Stephanie R. Morain, Steven Joffe, Eric G. Campbell, and Michelle M. Mello - [PDF]

The conflicts of interest that may arise in relationships between academic researchers and industry continue to prompt controversy. The bulk of attention has focused on financial aspects of these relationships, but conflicts may also arise in the legal obligations that faculty acquire through consulting contracts. However, oversight of faculty members' consulting agreements is far less vigorous than for financial conflicts, creating the potential for faculty to knowingly or unwittingly contract away important rights and freedoms. Increased regulation could prevent this, but it is unclear what forms of oversight universities view as feasible and effective. In this article, we report on a Delphi study to evaluate several approaches for oversight of consulting agreements by medical schools. The panel was comprised of 11 senior administrators with responsibility for oversight of faculty consulting relationships. We found broad agreement among panelists regarding the importance of institutional oversight to protect universities' interests. There was strong support for two specific approaches: providing educational resources to faculty and submitting consulting agreements for institutional review. Notwithstanding the complexities of asserting authority to regulate private consulting agreements between faculty members and companies, medical school administrators reached consensus that several approaches to improving institutional oversight are feasible and useful.
Stakeholders' Views of Alternatives to Prospective Informed Consent for Minimal-Risk Pragmatic Comparative Effectiveness Trials
Danielle Whicher, Nancy Kass, and Ruth Faden - [PDF]

As interest in comparative effectiveness research grows, questions have emerged regarding whether it is ever acceptable to alter informed consent requirements for research when patients are randomly assigned to widely-used therapies. This paper reports on interviews with Institutional Review Board members and researchers and on focus groups with patients from Geisinger and Johns Hopkins health systems. The objective was to elicit participants' views of the acceptability of four different disclosure and authorization models for low-risk pragmatic comparative effectiveness trials of widely-used therapies. Results suggest that although participants valued autonomous choice, many also believed that it was acceptable to streamline information disclosure and to use an opt-out process for eligible individuals who would prefer not to participate. This provides some preliminary evidence that relevant stakeholders find alternatives to traditional informed consent acceptable for low-risk pragmatic comparative effectiveness trials of widely-used therapies as long as a sufficient amount of choice is preserved.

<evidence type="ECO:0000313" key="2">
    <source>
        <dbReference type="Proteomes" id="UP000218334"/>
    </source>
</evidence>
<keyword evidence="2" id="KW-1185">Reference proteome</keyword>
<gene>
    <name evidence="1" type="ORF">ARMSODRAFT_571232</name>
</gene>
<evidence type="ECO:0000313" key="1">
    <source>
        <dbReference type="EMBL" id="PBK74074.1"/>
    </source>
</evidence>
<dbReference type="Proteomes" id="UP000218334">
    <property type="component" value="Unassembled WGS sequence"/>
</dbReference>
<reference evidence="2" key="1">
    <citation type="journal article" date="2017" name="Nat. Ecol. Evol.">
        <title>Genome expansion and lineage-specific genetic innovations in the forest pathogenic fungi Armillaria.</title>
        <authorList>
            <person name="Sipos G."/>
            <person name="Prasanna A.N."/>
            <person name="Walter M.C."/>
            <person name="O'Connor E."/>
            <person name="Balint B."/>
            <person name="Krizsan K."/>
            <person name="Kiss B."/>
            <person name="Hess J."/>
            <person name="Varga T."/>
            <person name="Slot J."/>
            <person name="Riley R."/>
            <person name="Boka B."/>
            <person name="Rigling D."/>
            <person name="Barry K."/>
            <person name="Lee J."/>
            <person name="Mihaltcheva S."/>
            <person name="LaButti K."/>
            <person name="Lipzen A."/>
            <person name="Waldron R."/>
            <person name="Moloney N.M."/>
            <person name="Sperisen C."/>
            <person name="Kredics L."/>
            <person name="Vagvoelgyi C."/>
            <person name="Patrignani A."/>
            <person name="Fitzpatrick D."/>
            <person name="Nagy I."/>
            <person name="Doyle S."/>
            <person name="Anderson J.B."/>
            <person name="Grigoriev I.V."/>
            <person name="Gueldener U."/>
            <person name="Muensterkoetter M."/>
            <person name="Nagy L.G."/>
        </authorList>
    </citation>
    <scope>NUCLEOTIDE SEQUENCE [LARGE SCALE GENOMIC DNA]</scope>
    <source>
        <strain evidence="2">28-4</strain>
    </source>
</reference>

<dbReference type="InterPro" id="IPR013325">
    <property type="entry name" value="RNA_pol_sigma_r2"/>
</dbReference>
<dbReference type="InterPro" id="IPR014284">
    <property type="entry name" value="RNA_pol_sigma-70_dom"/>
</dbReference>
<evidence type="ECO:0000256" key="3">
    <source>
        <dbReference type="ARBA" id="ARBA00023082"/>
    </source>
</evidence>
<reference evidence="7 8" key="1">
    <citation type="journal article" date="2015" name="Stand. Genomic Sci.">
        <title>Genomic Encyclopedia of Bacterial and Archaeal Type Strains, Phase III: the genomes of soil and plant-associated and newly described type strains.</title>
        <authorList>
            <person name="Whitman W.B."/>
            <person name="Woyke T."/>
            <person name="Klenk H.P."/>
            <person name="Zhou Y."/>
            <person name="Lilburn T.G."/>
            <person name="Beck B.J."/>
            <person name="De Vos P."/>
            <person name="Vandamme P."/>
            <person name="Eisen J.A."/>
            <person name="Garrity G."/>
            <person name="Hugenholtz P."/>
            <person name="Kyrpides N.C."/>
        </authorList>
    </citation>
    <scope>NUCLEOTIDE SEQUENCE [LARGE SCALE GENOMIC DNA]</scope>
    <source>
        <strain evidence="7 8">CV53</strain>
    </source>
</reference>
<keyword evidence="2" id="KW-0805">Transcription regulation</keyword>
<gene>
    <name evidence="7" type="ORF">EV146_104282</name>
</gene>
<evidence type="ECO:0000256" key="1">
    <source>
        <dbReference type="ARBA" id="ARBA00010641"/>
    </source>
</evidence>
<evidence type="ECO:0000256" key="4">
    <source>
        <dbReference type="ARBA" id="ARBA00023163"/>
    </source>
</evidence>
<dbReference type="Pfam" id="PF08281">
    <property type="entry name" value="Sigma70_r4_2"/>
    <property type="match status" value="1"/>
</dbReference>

Conflicts of Interest and Effective Oversight of Assisted Reproduction Using Donated Oocytes
Valarie K. Blake, Michelle L. McGowan, and Aaron D. Levine - [PDF]

Oocyte donation raises conflicts of interest and commitment for physicians but little attention has been paid to how to reduce these conflicts in practice. Yet the growing popularity of assisted reproduction has increased the stakes of maintaining an adequate oocyte supply and (where appropriate) minimizing conflicts. A growing body of professional guidelines, legal challenges to professional self-regulation, and empirical research on the practice of oocyte donation all call for renewed attention to the issue. As empirical findings better inform existing conflicts and their potential harms, we can better attempt to reduce these conflicts. To that end, the article first describes the nature of conflicts in oocyte donation and relevant regulations and professional guidelines. We then describe studies on conflicts at four phases of oocyte donation: recruitment, screening, stimulation, and post-stimulation monitoring. Next we consider three models for conflict reduction in medicine generally: improved professional self-regulation, outright restriction like Stark anti-referral laws, or the use of conflict mediators, like in living organ donation. We ultimately conclude that improved professional self-regulation is a reasonable starting place for oocyte donation.
Currents In Contemporary Bioethics Ethical Issues in Big Data Health Research
Mark A. Rothstein - [PDF]

Let me say at the outset that I am not an expert on Big Data. I am not even an expert on Little Data. I am, like many of you, someone who teaches and writes about research ethics, including privacy, autonomy, and informed consent. I am someone who is concerned whenever I hear that a new research method is so exciting and so promising that we ought to set aside the ethical principles and rules that have shaped the world of research ethics since the Nuremberg Code in 1947. I am reminded of the statement of J. Robert Oppenheimer, theoretical physicist and father of the atom bomb: "When you see something that is technically sweet, you go ahead and do it and you argue about what to do about it only after you have had your technical success." I hope we do not fall into the trap of believing that any new information technology is worth using in health research regardless of the ethical issues in performing the research or the larger implications.